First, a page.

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State v. Ford

Court of Appeals of Missouri, Eastern District, Fourth Division

July 22, 2014

STATE OF MISSOURI, Plaintiff/Respondent,
v.
MICHAEL FORD, Defendant/Appellant

Page 114

[Copyrighted Material Omitted]

Page 115

Appeal from the Circuit Court of City of St. Louis. Honorable Margaret M. Neill.

FOR APPELLANT: Lisa Stroup, St. Louis, Missouri.

FOR RESPONDENT: Mary Moore, Jefferson City, Missouri.

Lisa S. Van Amburg, Presiding Judge. Patricia L. Cohen, J., and Philip M. Hess, J., concur.

OPINION

Page 116

Lisa S. Van Amburg, Presiding Judge

INTRODUCTION

Michael Ford appeals the trial court's judgment of conviction of one count each of first-degree robbery and armed criminal action.[1] Ford contends that the trial court erred by denying his motion to suppress physical evidence seized by police at the scene of his arrest and incriminating statements he made thereafter. This Court disagrees. In this case, the police officer questioned Ford before the officer completed the stated purpose of his initial investigatory stop, and Ford's evasive answers provided the officer with reasonable suspicion to continue detaining him.

FACTUAL AND PROCEDURAL BACKGROUND

The following facts, stated in the light most favorable to the verdict, are not in dispute.[2] On October 11, 2011, at approximately 2:00 in the morning, Officer Trevor Voss of the St. Louis County Police Department was on a " routine patrol" when he observed a white Chevrolet Malibu containing three occupants drive by his patrol car. The officer later testified that he began following the Malibu because it had no license plates and was in an area where " [s]tolen cars are a problem." While driving behind the Malibu, the officer observed a piece of paper in the rear window which he thought might have been a temporary tag. Officer Voss stated that he was not able to read the tag, however, due to poor street lighting and the tinted rear window of the Malibu. The officer later testified that a " common tactic . . . for people to steal vehicles is to just put something up there [in the window]." To investigate, Officer Voss activated the lights and siren of his patrol car, prompting the driver of the vehicle to pull over.

As the officer approached the vehicle on foot, he saw that the Malibu's temporary tag was from Illinois and that it was current. He wrote down the information on the tag and approached the driver's window. The officer informed the driver, Brishae Deal, of the reason for his stop and requested her identification. Deal told the officer she had recently bought the car and began searching her purse for identification. While Officer Voss waited for Deal to produce her information, he requested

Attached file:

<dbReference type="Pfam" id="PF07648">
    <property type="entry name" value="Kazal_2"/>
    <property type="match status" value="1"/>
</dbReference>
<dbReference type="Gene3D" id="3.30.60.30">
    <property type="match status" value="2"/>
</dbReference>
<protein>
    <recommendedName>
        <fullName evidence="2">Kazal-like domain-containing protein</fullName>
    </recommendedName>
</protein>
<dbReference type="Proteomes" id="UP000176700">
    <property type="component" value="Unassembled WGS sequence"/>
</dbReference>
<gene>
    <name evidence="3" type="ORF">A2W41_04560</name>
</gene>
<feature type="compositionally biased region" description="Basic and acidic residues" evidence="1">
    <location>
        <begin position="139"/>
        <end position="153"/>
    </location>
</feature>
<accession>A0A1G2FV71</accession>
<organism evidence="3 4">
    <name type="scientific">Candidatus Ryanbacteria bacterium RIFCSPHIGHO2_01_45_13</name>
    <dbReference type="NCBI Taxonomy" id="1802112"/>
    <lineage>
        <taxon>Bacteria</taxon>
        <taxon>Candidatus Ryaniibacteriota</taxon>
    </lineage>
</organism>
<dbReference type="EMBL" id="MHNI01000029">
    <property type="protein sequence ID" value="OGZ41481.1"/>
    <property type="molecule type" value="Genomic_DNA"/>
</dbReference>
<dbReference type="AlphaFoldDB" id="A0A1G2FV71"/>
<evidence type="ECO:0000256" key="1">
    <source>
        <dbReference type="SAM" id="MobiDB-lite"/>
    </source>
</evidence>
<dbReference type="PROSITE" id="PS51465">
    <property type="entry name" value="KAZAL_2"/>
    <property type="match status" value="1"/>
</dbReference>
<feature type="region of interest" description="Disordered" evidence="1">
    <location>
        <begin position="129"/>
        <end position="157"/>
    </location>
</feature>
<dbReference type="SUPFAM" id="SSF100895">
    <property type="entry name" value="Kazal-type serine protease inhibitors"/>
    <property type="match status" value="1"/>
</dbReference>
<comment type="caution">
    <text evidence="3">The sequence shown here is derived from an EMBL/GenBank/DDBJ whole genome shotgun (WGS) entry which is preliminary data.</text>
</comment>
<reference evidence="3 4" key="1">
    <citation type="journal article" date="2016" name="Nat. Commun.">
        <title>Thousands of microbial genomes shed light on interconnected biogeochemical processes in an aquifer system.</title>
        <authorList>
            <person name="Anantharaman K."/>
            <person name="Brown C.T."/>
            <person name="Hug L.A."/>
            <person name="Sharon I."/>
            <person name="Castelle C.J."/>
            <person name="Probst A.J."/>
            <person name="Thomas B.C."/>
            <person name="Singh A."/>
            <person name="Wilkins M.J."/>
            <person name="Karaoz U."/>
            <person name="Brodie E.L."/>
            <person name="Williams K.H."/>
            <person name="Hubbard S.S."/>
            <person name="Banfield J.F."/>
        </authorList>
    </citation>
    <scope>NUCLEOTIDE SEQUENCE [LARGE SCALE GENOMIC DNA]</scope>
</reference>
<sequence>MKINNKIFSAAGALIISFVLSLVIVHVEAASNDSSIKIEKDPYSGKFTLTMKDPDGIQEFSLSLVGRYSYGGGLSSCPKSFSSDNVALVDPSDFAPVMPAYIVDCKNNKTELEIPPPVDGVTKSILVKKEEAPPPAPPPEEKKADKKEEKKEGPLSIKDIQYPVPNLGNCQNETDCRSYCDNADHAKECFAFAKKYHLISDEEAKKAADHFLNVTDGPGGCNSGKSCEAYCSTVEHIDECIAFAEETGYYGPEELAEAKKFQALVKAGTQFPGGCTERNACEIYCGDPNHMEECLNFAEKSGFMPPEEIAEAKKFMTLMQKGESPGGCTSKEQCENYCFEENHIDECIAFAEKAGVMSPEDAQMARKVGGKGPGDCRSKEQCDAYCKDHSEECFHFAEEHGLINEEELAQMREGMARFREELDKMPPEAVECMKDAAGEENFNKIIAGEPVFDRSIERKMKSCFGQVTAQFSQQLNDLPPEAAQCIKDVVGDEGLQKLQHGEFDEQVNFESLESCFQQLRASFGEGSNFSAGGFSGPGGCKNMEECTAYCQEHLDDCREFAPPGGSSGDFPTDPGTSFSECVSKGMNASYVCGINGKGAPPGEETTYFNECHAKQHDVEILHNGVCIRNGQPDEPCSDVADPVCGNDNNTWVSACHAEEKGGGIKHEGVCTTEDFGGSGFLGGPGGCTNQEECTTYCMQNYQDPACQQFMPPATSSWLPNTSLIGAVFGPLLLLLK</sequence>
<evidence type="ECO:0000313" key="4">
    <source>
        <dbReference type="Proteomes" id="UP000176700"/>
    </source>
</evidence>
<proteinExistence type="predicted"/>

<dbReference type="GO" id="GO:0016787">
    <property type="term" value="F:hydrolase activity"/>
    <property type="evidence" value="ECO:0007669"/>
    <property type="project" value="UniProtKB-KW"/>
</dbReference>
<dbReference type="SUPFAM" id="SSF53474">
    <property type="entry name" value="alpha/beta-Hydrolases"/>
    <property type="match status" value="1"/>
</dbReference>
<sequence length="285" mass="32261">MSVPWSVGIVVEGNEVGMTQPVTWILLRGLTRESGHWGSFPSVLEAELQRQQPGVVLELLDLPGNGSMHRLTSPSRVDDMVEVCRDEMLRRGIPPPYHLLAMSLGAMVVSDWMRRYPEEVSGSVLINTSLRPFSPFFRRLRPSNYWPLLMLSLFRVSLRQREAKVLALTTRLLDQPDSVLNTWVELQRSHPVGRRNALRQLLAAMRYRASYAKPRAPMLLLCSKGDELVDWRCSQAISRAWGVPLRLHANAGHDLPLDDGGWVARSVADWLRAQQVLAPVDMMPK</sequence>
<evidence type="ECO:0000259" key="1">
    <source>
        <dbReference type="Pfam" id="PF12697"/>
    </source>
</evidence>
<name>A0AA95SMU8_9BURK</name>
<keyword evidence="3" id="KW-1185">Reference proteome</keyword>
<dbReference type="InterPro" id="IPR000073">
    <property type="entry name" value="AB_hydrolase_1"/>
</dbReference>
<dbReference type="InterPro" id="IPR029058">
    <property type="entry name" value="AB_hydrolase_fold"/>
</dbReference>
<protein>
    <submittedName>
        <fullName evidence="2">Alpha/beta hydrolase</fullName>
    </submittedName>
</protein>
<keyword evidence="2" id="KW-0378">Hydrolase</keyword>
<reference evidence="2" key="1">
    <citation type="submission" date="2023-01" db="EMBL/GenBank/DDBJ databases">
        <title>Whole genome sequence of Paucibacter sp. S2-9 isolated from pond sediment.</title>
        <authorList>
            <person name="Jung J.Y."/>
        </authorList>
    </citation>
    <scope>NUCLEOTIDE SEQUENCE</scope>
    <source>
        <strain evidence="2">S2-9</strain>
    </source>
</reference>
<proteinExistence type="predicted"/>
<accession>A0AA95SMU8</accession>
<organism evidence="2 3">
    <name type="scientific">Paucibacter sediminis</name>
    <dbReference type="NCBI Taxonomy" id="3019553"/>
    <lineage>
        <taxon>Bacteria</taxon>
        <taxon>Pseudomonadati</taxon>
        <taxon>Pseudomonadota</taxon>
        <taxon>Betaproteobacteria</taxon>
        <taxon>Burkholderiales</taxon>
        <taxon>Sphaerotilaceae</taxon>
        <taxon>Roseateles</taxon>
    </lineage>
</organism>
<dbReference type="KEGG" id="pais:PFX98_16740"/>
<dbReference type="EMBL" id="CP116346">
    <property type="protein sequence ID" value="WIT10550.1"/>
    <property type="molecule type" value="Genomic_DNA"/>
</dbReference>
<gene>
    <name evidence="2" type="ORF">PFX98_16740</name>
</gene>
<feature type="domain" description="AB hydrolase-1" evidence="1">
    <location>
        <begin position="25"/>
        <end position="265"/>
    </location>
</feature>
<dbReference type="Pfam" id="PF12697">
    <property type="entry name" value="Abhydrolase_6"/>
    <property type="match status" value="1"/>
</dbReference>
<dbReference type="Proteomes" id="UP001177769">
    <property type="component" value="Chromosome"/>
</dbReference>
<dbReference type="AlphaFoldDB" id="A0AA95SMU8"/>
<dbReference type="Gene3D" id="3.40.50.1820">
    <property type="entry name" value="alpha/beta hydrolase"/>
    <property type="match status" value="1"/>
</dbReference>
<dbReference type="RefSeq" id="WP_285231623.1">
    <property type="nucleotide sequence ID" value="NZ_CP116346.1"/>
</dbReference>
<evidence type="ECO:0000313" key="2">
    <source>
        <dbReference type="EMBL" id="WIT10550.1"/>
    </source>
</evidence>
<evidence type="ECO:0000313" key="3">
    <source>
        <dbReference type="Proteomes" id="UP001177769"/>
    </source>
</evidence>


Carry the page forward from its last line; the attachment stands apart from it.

Page 117

and received identification from the front seat passenger, Rayford Marion. Deal then informed the officer that she could not find her identification, but told him her identifying information, which he wrote down.

The officer next asked Ford, who was sitting in the back seat, for identification. Ford stated his name was " Kevin Ford" and quickly told Officer Voss his date of birth was " 1-95-64." The officer testified that he understood " there aren't 95 days in January," and later, " when [Ford] said January 95th, 1964," the officer had a " pretty good idea that he was lying to me," so he asked Ford to repeat his birthday. The second time Ford stated that his date of birth was " 1-5-1994." When asked a third time, Ford stated his date of birth was " 1-5-1991." Ford also claimed ignorance of his own social security number. At trial, the officer testified that Ford did not make eye contact and appeared nervous during this initial exchange. The officer testified that due to Ford's inconsistent answers he could " tell something [was] not right" because " everybody knows their date of birth." The officer also noticed a black leather purse on the seat next to Ford. The officer wrote down the information Ford gave and ...


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